March 9, 2007
The big news in America last week was Hillary Clinton's 3am phone call ad. In it she said if there were a crisis and the phone in the White House rang at 3am, Americans could feel safe with her answering it. She had the experience to know what to do.
Naturally everyone assumed this experience comes from being Bill's wife. How many times did the phone ring in the middle of the night the last time she was at the White house. "Don't read the Starr report!" Or, "Is your husband with you? We can't find him."
The Obama camp countered her ad and then McCain's wife made a statement - soon the question of the day was: who do the American people want answering the phone at three in the morning. What's wrong with Bill Clinton? Why not. It's not like he has to wake up early.
Since when did 3am become the defining hour of the world's destiny? You'd think one of the candidates would be a little original and claim they can answer a phone at 2.30am. Also no one explained what would happen if that call went to voicemail. So many questions.
I suppose being able to think clearly at 3am is a mark of a true leader. I wouldn't know. I switch my phone off before I go to sleep precisely to avoid being woken up with an emergency. I can't handle a crisis until I have my contact lenses in and some coffee.
Then again, I tend to assume something bad has occurred whenever the phone rings. My first instinct is to worry. Forget 3am, I'm anxious when the phone rings at three in the afternoon.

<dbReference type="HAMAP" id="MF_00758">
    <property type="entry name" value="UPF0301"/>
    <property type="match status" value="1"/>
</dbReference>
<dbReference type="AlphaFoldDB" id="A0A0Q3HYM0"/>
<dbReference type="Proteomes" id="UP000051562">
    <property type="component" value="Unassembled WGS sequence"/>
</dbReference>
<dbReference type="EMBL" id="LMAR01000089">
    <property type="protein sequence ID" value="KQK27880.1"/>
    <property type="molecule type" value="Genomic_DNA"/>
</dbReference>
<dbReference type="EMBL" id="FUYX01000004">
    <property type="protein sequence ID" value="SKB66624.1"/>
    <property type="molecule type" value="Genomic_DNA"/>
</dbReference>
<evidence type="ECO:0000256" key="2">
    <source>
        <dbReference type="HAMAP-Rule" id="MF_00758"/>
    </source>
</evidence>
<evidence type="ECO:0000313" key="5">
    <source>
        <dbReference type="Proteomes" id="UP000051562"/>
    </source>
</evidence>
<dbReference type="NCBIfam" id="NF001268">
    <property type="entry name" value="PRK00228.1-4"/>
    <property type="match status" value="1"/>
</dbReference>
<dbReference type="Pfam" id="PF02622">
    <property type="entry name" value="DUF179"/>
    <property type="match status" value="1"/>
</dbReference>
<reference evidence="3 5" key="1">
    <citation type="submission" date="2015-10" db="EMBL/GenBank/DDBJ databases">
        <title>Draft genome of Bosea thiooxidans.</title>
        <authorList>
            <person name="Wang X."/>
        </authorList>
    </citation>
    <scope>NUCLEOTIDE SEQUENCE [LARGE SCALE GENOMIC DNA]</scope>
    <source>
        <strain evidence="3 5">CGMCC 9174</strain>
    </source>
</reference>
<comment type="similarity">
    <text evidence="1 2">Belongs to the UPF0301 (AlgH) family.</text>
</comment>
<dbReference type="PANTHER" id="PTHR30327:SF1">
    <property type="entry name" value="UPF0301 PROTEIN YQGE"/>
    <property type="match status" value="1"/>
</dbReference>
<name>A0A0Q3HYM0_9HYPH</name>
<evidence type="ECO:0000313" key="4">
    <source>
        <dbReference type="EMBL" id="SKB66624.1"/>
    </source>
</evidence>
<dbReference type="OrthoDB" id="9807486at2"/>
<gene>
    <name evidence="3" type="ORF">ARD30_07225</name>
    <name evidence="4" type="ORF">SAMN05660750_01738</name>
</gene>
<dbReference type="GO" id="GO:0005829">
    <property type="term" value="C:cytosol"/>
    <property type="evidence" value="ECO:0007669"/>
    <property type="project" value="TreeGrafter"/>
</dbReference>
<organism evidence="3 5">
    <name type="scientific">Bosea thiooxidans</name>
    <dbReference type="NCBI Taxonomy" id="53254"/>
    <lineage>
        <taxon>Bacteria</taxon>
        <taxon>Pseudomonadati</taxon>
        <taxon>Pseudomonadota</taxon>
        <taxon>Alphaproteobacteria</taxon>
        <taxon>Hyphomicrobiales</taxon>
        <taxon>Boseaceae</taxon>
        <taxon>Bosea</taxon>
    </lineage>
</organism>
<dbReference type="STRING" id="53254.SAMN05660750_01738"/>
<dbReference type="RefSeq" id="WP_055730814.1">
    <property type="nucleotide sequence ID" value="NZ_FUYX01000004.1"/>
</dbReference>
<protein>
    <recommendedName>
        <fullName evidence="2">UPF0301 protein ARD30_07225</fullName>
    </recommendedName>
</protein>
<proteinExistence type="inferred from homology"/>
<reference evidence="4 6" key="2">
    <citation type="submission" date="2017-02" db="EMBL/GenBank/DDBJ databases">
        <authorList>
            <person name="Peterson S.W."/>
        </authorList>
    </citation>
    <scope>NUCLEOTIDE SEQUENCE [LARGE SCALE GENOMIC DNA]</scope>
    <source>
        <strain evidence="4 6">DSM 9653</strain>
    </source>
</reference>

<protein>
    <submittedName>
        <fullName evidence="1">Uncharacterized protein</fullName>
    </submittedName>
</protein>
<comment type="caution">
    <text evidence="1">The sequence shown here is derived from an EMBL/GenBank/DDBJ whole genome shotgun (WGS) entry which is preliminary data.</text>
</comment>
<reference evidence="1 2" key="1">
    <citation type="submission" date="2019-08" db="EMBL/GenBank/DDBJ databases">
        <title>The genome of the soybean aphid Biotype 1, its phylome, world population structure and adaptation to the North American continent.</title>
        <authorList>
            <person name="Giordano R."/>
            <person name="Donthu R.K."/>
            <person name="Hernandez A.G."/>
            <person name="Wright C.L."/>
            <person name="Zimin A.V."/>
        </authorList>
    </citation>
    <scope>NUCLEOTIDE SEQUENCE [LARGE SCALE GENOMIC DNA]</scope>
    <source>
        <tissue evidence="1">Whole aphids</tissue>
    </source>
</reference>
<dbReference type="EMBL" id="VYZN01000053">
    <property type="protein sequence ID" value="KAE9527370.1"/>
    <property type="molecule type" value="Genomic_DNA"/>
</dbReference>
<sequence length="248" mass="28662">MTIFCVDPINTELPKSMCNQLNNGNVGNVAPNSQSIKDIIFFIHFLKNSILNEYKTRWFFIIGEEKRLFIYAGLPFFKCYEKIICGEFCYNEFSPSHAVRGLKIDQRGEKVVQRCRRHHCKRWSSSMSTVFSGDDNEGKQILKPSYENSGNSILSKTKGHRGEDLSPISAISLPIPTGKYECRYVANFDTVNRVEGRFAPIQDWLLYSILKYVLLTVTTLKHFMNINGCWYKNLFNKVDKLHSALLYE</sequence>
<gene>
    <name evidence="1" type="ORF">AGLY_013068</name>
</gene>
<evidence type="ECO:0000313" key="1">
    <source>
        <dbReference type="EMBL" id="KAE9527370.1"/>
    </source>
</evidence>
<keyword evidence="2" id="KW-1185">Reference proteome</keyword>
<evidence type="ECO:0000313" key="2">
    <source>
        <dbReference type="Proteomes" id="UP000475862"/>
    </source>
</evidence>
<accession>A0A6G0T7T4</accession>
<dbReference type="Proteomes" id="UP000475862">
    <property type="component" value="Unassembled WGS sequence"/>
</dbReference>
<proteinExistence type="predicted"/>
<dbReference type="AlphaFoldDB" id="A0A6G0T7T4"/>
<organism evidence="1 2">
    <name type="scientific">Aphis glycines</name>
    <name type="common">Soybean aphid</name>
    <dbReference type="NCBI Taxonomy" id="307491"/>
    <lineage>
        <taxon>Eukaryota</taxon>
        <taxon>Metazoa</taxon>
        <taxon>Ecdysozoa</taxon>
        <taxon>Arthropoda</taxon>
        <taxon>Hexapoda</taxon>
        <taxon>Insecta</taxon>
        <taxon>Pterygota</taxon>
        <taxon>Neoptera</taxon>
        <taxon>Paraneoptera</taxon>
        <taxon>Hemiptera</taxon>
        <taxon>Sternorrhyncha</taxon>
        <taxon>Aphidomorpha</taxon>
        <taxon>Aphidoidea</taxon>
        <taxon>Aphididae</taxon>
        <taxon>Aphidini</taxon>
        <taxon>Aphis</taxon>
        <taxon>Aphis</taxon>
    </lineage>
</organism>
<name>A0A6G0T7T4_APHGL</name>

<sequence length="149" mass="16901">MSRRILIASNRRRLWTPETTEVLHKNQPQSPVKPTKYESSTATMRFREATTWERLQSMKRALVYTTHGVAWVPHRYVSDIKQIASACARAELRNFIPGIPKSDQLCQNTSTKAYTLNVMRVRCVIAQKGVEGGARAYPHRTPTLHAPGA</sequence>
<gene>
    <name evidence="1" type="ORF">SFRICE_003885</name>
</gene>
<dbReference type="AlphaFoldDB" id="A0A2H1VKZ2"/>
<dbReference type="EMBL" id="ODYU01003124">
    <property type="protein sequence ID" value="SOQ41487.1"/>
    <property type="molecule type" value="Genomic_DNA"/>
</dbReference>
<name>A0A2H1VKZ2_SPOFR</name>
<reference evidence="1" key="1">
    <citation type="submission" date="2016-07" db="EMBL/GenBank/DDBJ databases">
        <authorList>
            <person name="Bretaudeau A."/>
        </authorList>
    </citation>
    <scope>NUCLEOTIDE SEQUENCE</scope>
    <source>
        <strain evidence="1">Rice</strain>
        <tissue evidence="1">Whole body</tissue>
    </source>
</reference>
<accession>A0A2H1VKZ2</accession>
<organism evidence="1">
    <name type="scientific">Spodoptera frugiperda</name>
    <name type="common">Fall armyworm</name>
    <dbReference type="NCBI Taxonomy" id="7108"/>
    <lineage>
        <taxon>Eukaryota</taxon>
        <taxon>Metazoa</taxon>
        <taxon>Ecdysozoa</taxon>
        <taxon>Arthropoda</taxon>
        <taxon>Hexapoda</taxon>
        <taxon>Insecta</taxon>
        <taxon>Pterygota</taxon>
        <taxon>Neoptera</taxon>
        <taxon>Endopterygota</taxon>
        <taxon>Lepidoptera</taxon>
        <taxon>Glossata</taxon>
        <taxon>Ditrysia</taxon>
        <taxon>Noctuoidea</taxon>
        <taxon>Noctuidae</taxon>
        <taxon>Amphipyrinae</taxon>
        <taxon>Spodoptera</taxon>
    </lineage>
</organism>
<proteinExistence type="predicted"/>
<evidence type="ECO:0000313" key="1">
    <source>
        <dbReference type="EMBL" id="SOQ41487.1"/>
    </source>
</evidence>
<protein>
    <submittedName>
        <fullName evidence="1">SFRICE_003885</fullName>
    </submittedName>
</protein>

I used to go out with someone who was so calm that when his phone rang in the middle of the night his first reaction was to assume it was a wrong number and he wouldn't pick up. That drove me nuts. Every call was a potential missed emergency.
Now that I'm no longer in a relationship, I don't worry about getting calls in the middle of the night, I'm more concerned about making them. If there were a 3am crisis, who would I call?
Who is my "in case of emergency" call? When the airlines ask for this information, I never know who to put down. I can't put my father, it would be too stressful for him. Plus he's a deep sleeper; if the call came past midnight he wouldn't wake up.
Sometimes I'll put my friend Liza. But she's got enough going on - the airline would leave a message and there's a good chance she'd forget to call back.
I've thought of nominating an ex-boyfriend. That would be fun. My plane has crashed, I'm dead, and he's stuck with having to call everyone and tell them the news.
One time, I couldn't think of who to put so I wrote: CNN. It seemed like a good idea. They could put the announcement on the television tickertape that no one reads.
In between the "Killer tornado in Florida" and "Eva Mendes back in rehab" they could mention I was no longer around.
Putting someone down as your 'in case of emergency' person is tricky. It's a lot of responsibility that nobody wants. Except maybe Hillary Clinton. Next time I'll put her down. What are the chances she'll pick up?